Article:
Bob Hand, managing director, Affinity Solutions
The effect of affinity marketing in the SME market is small, and the penetration is minor.
But what do we mean by affinity marketing? In this case the SME is the customer, they are the constituency that we're talking about, and the affinity group, for me, is any organisation for whom insurance is a non-core activity.
It can, indeed, be a bank as a potential new distributor in this marketplace, it can be a trade association, a professional association, or a retailer, or a utility company.
We know the SME mindset. It's perhaps one or two individuals that will have responsibility for insurance placement in their business.
SMEs are self-reliant. They are cynical. They wear many hats often in their businesses.
They have a direct no-nonsense approach, price is a key factor in their choice of insurance providers. They enjoy their independence, but they do value relationships and experience.
A recent Datamonitor survey found that around 40% of SME respondents would purchase commercial insurance from a bank, rather than a broker.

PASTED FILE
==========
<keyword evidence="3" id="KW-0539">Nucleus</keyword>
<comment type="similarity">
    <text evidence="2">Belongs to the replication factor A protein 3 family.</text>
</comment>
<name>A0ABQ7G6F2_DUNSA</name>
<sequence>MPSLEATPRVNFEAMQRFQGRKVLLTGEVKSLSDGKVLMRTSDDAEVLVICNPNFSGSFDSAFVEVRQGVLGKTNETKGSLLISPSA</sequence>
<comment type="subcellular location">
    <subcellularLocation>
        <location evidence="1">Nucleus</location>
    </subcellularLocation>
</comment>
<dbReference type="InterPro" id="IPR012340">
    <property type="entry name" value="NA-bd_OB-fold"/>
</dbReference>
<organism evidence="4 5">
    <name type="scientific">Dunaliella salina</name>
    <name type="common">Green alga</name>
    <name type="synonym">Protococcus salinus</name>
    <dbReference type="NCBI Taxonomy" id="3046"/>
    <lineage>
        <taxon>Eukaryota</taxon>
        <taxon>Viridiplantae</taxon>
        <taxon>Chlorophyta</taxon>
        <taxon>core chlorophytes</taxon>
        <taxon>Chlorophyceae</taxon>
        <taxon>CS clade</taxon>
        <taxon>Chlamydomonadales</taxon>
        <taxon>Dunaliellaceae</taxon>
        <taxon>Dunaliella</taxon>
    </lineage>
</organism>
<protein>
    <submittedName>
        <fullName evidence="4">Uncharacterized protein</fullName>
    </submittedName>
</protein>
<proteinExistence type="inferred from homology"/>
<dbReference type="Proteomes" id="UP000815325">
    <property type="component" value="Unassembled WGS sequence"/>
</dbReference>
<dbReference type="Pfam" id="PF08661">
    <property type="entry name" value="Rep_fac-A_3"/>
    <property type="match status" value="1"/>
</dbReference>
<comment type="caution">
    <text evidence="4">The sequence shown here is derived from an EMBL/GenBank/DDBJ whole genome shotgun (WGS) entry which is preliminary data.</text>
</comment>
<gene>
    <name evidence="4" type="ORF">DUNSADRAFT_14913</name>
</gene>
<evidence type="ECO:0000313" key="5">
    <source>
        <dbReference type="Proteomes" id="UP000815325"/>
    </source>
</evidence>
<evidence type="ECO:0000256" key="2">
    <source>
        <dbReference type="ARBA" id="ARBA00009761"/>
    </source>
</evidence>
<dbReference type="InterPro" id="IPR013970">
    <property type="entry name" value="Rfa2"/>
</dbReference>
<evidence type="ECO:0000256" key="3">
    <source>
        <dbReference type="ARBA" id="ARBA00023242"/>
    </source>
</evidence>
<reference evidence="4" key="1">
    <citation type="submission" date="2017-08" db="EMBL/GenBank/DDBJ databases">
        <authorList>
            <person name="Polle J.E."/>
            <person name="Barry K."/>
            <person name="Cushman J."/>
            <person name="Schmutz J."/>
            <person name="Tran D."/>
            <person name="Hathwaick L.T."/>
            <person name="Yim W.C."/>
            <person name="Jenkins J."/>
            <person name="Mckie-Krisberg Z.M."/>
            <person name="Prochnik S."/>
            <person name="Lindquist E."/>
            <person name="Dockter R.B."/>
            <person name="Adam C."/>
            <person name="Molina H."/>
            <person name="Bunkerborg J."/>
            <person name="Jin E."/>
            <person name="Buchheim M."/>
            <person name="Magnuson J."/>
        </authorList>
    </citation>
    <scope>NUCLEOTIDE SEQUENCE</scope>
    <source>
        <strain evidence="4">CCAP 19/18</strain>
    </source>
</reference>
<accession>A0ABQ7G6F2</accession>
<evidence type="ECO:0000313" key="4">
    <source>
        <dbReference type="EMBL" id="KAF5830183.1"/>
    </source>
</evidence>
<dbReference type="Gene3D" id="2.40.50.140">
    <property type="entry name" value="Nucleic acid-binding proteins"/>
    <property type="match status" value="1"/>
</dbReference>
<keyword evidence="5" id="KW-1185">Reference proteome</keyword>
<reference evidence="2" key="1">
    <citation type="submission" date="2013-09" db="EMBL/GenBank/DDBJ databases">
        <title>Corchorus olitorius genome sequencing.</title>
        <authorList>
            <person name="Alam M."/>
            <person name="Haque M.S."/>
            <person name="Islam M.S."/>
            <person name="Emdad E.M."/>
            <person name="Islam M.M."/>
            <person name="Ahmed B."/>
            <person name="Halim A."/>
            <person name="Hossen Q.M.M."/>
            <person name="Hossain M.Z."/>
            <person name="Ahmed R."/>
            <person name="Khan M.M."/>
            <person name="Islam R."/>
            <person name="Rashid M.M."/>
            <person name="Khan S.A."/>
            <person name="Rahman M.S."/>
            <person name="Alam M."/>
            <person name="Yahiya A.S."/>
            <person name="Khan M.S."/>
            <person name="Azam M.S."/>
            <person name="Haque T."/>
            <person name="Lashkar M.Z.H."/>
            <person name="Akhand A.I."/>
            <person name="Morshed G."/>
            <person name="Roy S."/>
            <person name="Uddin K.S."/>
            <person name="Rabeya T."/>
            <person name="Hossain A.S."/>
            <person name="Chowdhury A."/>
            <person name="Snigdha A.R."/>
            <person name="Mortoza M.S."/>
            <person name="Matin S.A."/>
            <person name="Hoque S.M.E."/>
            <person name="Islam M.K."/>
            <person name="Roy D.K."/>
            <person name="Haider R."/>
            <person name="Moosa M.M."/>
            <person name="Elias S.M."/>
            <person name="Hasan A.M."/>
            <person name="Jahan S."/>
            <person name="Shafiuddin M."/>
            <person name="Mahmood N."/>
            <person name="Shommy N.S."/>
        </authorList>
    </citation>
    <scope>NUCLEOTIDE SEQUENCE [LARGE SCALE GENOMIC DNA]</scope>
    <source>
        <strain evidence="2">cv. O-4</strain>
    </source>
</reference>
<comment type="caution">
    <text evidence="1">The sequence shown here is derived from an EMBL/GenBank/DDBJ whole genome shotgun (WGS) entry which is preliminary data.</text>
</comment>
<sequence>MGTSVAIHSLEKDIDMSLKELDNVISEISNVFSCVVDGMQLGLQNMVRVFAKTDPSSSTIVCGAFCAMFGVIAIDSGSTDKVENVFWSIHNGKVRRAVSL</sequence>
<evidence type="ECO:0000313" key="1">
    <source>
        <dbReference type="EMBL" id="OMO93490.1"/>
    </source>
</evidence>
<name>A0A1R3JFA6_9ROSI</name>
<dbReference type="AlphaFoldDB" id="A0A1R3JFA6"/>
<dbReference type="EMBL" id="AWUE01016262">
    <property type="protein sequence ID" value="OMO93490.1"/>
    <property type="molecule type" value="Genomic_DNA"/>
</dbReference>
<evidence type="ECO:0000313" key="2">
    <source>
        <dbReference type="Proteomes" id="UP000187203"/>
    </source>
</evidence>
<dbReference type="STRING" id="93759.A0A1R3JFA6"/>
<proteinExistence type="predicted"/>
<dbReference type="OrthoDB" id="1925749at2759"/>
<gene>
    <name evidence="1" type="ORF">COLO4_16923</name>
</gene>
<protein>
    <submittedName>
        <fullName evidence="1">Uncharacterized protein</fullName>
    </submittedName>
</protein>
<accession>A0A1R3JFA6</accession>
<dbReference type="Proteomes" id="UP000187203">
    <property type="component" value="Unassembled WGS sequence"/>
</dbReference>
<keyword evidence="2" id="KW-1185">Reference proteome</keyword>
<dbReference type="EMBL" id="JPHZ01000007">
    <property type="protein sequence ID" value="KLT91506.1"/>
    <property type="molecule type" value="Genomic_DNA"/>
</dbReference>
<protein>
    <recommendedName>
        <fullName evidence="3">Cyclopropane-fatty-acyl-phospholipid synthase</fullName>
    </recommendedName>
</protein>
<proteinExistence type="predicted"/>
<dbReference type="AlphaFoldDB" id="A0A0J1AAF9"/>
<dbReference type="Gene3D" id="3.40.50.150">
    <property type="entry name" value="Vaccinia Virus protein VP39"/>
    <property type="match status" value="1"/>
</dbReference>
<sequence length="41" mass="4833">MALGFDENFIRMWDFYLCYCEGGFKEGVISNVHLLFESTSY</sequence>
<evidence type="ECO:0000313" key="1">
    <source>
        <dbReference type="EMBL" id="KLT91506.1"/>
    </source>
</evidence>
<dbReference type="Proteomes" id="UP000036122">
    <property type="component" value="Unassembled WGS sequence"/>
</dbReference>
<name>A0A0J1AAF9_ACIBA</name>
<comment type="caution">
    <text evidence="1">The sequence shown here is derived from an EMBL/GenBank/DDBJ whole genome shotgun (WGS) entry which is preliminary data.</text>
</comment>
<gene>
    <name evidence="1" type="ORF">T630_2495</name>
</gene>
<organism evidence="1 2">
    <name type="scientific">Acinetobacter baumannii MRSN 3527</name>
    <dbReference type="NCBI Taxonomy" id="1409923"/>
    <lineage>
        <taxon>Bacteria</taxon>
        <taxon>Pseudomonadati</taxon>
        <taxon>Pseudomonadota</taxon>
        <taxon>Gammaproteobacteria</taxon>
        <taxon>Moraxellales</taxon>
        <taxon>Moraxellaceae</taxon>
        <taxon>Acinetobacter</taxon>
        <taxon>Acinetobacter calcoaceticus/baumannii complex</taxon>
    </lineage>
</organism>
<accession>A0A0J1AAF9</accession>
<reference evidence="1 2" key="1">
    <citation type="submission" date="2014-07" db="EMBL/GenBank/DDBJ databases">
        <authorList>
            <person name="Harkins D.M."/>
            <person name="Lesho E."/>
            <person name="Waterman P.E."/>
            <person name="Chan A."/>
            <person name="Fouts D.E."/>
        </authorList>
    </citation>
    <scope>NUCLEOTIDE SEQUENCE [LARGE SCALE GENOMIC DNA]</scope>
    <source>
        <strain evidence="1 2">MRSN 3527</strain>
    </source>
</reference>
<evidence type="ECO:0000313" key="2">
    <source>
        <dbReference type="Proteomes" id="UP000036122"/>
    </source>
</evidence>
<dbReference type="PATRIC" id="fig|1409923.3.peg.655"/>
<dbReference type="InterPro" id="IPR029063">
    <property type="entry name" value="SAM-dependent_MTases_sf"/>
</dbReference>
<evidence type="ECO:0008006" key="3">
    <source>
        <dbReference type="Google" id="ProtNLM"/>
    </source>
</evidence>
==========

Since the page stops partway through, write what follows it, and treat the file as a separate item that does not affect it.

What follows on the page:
At first sight it seems banks have a huge role to play. Not necessarily. It still means that price, service delivery and a better package will be key to their ongoing success.
Banks consider themselves in exactly the same way as an insurance provider would. Build credibility, the same track record and show the same experience that an insurance broker would.
Price will probably still remain the most important factor, but reputation can be a key influence on the final decision to purchase.
What we do is invest certain brand values in these organisations, so someone like Tesco now has five million accounts. We don't love them, but we trust them. Why? Because we don't think they're going to go bust. Will we see Tesco as the largest SME provider in the marketplace in five years' time? I think not.
In the personal lines affinity world some of the largest affinity group providers are brokers.
There is no substitute for proper segmentation and analysis.